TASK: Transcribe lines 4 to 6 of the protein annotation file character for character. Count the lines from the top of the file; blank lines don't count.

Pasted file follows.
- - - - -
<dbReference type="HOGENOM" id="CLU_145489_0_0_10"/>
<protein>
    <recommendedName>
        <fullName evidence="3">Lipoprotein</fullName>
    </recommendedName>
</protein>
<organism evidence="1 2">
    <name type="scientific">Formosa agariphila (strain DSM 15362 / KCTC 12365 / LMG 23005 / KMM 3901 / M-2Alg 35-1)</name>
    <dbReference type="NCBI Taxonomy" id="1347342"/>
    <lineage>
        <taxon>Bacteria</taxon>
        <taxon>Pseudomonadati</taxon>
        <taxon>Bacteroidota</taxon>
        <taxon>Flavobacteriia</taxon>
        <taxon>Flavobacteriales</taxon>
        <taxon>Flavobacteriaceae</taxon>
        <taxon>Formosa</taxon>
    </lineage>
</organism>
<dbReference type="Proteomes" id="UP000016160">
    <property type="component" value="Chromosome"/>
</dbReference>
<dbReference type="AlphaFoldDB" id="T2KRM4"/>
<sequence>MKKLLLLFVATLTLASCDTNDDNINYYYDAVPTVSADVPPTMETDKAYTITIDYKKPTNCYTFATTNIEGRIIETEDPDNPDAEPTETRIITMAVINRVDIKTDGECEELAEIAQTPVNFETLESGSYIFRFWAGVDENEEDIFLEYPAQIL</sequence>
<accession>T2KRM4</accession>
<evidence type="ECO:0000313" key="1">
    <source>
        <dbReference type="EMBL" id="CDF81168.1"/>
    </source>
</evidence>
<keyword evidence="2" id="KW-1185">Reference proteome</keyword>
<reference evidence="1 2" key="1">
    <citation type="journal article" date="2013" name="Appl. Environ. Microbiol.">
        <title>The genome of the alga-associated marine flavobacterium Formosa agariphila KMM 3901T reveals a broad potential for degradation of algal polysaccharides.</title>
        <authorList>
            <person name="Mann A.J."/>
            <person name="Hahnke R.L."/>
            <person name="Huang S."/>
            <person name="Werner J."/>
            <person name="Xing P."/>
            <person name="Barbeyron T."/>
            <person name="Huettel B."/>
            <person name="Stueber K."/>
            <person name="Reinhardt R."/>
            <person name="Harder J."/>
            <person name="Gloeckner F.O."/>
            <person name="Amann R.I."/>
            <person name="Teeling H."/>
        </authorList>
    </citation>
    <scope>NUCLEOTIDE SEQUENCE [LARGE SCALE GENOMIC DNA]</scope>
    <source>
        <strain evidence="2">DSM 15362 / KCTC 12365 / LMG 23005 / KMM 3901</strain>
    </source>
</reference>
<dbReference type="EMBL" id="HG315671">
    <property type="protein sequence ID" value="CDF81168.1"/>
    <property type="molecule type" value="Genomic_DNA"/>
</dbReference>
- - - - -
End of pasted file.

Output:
        <fullName evidence="3">Lipoprotein</fullName>
    </recommendedName>
</protein>